The funny thing about my response to Hans Rosling’s brilliantly innovative book, Factfulness, is I purchased it while completing revisions of my own book: Dreams of the Immortal City Savannah. However, I then promptly set it aside until Dreams was in the hands of my publisher and well on its way to the printer.
Given Microsoft founder Bill Gates’s exceptional endorsement Factfulness (co-authored by Ola Rosling and Anna Rosling Rönnlund), there was little reason to doubt its examination of “Ten Reasons We’re Wrong About the World and Why Things Are Better Than You Think" was fully worth my committed attention. The cautiousness I felt stemmed mostly from concern the Factfulness in question might be overloaded with an excess of data and abstract theories while ignoring the intent behind my own work.
The journalist in me always welcomes insightful research anchored by documented trends. The poet in me welcomes even more strategies and proposed solutions informed by compassion plus analytical insight. Therefore, acknowledging the hearts and souls that give often-referenced numbers their significance means a lot to me.
Developing a New Perspective
Doubt and apprehensiveness lingered throughout my reading of the first chapter on “The Gap Instinct.” I accepted easily enough Rosling’s proposal that for purposes of public discourse we should do away with the term “developing countries” and instead adopt language suitable for “sorting countries" into 4 income levels. Level 1 would be home to the most impoverished and Level 4 comfortably occupied by the wealthiest. Levels 2 and 3 could be considered the international middle classes.
Upon reading the following, the only thing I could do was smile: “Since you are reading this book, I’m pretty sure you live on Level 4” (p. 37). In fact, at this specific point in my life, I'm nowhere near it. But just by reading the book, it would seem, I at least possess Level 4 instincts, or qualities, and have adopted practices which may yet elevate my economic status.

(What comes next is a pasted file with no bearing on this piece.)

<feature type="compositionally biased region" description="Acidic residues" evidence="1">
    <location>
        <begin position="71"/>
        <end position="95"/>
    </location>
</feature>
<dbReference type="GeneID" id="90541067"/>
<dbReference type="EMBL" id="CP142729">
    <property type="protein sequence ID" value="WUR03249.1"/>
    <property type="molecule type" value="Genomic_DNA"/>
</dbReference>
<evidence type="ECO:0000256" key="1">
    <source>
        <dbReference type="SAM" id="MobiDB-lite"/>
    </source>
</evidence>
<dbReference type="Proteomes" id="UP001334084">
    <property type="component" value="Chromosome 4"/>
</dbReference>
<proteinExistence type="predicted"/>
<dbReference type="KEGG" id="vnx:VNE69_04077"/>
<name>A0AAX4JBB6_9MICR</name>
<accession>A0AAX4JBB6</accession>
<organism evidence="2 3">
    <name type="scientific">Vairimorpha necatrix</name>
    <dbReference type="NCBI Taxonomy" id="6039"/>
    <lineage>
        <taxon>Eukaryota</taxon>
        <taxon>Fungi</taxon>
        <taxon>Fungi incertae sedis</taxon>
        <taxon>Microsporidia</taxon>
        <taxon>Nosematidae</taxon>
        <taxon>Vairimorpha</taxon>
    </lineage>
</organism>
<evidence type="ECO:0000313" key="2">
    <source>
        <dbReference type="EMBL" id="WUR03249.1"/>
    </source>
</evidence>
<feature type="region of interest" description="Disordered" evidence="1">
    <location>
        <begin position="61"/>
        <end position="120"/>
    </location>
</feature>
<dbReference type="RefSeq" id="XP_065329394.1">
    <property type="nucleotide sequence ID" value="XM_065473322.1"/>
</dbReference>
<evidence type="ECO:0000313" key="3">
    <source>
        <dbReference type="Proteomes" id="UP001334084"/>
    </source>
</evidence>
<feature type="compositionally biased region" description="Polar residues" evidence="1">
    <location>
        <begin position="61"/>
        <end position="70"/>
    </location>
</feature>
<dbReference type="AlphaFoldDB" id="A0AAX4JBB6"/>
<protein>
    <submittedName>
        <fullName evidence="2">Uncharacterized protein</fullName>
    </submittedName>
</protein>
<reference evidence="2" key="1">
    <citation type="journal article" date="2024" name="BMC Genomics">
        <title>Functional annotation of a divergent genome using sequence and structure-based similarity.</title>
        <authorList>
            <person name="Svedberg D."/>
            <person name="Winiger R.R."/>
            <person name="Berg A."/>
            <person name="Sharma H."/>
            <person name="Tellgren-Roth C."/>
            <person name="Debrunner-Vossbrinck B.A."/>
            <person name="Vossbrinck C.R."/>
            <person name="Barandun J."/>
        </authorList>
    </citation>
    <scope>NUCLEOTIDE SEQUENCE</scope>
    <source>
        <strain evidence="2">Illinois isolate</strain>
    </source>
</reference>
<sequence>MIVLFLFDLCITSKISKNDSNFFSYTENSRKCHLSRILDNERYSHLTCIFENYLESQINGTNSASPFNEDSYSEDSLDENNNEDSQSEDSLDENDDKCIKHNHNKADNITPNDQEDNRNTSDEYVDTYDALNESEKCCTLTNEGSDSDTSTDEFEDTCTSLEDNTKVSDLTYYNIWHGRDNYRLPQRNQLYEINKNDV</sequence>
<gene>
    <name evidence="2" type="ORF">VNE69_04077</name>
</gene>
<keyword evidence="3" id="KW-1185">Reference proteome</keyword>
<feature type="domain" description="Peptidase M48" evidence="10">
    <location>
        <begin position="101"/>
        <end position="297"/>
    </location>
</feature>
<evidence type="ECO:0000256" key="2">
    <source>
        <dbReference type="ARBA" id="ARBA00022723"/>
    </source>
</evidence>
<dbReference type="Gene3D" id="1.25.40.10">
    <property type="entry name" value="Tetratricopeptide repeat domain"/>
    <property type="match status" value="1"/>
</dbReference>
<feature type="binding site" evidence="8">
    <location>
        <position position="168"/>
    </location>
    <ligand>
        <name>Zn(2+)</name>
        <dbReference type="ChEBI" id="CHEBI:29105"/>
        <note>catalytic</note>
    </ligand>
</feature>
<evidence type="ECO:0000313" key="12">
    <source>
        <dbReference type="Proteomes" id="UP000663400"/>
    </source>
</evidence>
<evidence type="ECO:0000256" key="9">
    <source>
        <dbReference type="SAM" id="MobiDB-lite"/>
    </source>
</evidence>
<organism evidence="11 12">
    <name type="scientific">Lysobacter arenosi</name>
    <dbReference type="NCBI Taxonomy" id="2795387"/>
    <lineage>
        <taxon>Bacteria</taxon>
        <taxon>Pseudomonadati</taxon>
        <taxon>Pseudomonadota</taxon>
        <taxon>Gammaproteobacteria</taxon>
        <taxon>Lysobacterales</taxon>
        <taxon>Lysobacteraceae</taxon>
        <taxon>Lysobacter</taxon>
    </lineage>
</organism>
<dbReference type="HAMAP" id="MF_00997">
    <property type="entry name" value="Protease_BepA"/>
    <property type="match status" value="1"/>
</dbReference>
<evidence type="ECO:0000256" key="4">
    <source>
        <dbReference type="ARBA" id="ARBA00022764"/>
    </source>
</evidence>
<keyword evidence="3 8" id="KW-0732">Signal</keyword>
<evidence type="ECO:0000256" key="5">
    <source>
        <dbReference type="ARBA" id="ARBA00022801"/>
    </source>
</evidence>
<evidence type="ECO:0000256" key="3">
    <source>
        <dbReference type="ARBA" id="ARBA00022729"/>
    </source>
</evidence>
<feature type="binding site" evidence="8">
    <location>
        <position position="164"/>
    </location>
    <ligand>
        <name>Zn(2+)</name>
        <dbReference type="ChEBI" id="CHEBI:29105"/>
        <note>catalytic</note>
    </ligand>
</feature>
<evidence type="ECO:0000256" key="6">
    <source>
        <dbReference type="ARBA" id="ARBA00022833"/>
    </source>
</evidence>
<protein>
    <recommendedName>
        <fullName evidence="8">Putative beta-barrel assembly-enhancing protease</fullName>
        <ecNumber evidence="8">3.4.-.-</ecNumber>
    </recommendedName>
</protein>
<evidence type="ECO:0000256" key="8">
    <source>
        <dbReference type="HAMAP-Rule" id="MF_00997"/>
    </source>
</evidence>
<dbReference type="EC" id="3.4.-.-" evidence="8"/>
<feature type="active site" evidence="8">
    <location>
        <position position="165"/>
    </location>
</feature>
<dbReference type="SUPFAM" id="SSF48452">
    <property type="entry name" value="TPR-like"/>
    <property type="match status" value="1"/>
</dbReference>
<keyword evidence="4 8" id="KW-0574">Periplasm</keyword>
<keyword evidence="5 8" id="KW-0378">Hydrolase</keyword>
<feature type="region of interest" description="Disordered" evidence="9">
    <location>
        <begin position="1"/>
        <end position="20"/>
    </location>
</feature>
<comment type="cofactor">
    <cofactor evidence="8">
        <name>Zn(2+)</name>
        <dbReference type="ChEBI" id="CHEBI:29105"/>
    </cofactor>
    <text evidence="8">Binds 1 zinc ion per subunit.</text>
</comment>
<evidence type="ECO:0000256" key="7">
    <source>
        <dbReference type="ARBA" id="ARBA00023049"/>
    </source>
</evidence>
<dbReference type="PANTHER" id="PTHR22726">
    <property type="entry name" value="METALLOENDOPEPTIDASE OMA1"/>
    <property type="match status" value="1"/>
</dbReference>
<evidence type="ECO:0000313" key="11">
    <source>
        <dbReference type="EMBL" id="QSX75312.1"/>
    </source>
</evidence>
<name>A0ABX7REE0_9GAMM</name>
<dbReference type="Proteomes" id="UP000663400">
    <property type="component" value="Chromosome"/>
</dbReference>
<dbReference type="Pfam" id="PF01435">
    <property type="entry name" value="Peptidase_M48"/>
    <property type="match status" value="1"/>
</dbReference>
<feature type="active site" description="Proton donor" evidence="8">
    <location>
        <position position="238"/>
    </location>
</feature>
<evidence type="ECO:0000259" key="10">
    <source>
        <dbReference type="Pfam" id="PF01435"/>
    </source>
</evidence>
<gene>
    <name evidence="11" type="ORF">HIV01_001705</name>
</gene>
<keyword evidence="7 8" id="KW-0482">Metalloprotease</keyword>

Rosling’s notion, nevertheless, appealed to me. Factfulness essentially provides us with a framework and set of lens through which to view and assess the evolving realities of nations and individuals. Moreover, how could anyone not admire the depth to which the good doctor's reasoning was by informed by his many years of service to humanity? Given my passion for real-life historical literary heroes who, somehow, managed to beat the odds against them in order to produce compelling classic works, I had to admit he just might belong on the same level as those very heroes. He had, after all, devoted his final breaths to completing it.
Instinct & Realization
Going from one chapter to the next, Rosling points out how our worldviews may be distorted by 10 factors, or tendencies, categorized as follows: the Gap instinct, Negativity, Straight Line, Fear, Size, Generalization, Destiny, Single, Blame, and Urgency. What astonished me was how often he presented stories of himself giving in to these instincts. In one such account, by way of demonstrating the Fear Instinct, he mistakes a Swedish pilot for a potential Russian fighter pilot and almost needlessly destroys an expensive air force G-suit to treat him.
In another, illustrating the Urgency Instinct, he endorses a suggestion to prevent the spread of a contagious disease in Nacala, Mozambique, by setting up a military roadblock to prevent buses from entering the area. The result is one of unexpected deadly consequences. The unreserved humility with which this world-class educator and medical researcher shares his hard-won lessons is admirable. Although humanity's capacity for compassion IS not been included as a resource for making "things" better, and the word compassion does not appear in the index of Factfulness, the various elements of which is is comprises--like empathy, mindfulness, forgiveness--are evident enough.
Necessity & Recognition
The need to confront and learn from mistakes, combined with the compassion often required to accomplish precisely that, is a major theme which runs throughout the text and art of Dreams of the Immortal City Savannah. Some of the errors examined I considered my own. Some I did not. All required adapting to the demands of reevaluation and change.
The story "Trees Down Everywhere," for example, presents a meditation on the consequences of denying the realities of climate change. It further considers the necessity to exercise compassion not just for people currently suffering the consequences of it and for "future generations," but for the Earth itself.